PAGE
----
Nevada backs priority Superfund status for toxic mine
RENO, Nev. (AP) — Nevada is dropping its long-held opposition to having a World War II-era copper mine added to the priority list of the nation's most polluted Superfund sites, Gov. Brian Sandoval said in a letter Tuesday to the U.S. Environmental Protection Agency.
Sandoval said he was cautiously, "reluctantly" concurring with the agency's latest proposal, which would make available $31 million in federal funds to help clean up the Anaconda mine, according to a copy of the letter obtained by The Associated Press ahead of its formal release planned later Tuesday. The abandoned mine is in Yerington, about 80 miles southeast of Reno.
Like his two fellow Republican predecessors, Gov. Sandoval told the EPA in recent months he wasn't yet willing to support the national priority listing because of continued resistance from some local businesses and community leaders concerned about the stigma of Superfund status and the potential to harm local property values.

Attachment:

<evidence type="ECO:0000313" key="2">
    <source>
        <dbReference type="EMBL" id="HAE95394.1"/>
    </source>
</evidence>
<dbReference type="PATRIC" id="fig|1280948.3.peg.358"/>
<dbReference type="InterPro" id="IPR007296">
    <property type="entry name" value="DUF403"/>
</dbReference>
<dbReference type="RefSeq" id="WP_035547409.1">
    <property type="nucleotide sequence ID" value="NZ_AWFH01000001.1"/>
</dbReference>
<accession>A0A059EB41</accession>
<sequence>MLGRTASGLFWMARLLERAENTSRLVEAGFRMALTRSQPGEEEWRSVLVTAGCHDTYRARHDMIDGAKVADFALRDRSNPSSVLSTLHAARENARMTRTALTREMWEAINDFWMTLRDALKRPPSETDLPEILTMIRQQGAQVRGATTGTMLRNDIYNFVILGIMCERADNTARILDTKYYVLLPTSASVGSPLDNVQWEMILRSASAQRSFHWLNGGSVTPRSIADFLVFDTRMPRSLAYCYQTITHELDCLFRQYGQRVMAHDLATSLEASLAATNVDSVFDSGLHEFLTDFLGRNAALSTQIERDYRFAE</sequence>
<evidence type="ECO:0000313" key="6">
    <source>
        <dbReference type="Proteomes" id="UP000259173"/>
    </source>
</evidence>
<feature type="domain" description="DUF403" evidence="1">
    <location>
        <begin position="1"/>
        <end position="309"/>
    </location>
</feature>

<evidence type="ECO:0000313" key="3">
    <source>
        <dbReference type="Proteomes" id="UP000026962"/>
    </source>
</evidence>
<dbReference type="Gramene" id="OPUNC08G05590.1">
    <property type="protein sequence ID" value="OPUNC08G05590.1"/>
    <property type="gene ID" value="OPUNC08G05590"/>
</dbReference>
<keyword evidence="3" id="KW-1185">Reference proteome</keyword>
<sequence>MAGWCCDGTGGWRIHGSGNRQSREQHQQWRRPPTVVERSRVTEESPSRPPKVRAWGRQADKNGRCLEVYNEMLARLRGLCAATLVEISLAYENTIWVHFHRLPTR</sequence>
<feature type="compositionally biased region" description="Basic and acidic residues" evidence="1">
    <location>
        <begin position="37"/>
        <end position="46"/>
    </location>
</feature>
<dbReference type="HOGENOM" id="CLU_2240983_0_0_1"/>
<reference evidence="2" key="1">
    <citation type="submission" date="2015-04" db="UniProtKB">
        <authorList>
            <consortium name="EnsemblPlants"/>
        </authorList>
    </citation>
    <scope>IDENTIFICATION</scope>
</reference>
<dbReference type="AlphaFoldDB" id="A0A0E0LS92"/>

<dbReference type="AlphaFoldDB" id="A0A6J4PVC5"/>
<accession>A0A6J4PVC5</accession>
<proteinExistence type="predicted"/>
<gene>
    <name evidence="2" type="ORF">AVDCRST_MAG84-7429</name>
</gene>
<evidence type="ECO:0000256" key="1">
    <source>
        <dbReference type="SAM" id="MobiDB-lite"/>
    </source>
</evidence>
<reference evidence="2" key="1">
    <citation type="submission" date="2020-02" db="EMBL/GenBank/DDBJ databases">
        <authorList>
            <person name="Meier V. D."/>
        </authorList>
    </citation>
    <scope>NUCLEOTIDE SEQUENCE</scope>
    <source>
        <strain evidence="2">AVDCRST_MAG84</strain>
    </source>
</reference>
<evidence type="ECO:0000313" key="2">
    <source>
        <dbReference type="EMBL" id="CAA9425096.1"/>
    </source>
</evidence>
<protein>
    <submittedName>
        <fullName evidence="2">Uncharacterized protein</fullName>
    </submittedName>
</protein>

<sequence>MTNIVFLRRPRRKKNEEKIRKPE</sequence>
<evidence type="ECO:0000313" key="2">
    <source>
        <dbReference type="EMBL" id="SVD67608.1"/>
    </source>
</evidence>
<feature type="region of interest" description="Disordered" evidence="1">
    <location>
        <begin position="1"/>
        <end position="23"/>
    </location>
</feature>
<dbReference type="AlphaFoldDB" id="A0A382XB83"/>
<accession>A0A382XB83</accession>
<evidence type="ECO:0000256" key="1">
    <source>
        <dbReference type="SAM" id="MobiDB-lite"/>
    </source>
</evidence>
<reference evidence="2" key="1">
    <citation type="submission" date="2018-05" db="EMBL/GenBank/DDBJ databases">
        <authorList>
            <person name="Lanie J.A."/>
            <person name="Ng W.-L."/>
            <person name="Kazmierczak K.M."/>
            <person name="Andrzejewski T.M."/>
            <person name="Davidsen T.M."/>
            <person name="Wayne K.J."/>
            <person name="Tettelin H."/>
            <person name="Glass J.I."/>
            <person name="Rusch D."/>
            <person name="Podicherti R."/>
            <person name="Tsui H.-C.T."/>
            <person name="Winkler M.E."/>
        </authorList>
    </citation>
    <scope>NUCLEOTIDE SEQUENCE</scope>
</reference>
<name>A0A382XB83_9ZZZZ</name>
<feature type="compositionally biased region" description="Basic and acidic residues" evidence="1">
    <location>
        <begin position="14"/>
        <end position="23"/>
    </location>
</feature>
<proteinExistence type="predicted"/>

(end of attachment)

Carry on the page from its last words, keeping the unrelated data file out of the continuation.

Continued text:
But he said Tuesday he's convinced it's the best path forward based in part on the agency's continued efforts to cooperate with local leaders and its assurances the federal money will be put on a fast track. He also said the state maintains the option to pursue its own cleanup plan if private funding becomes available.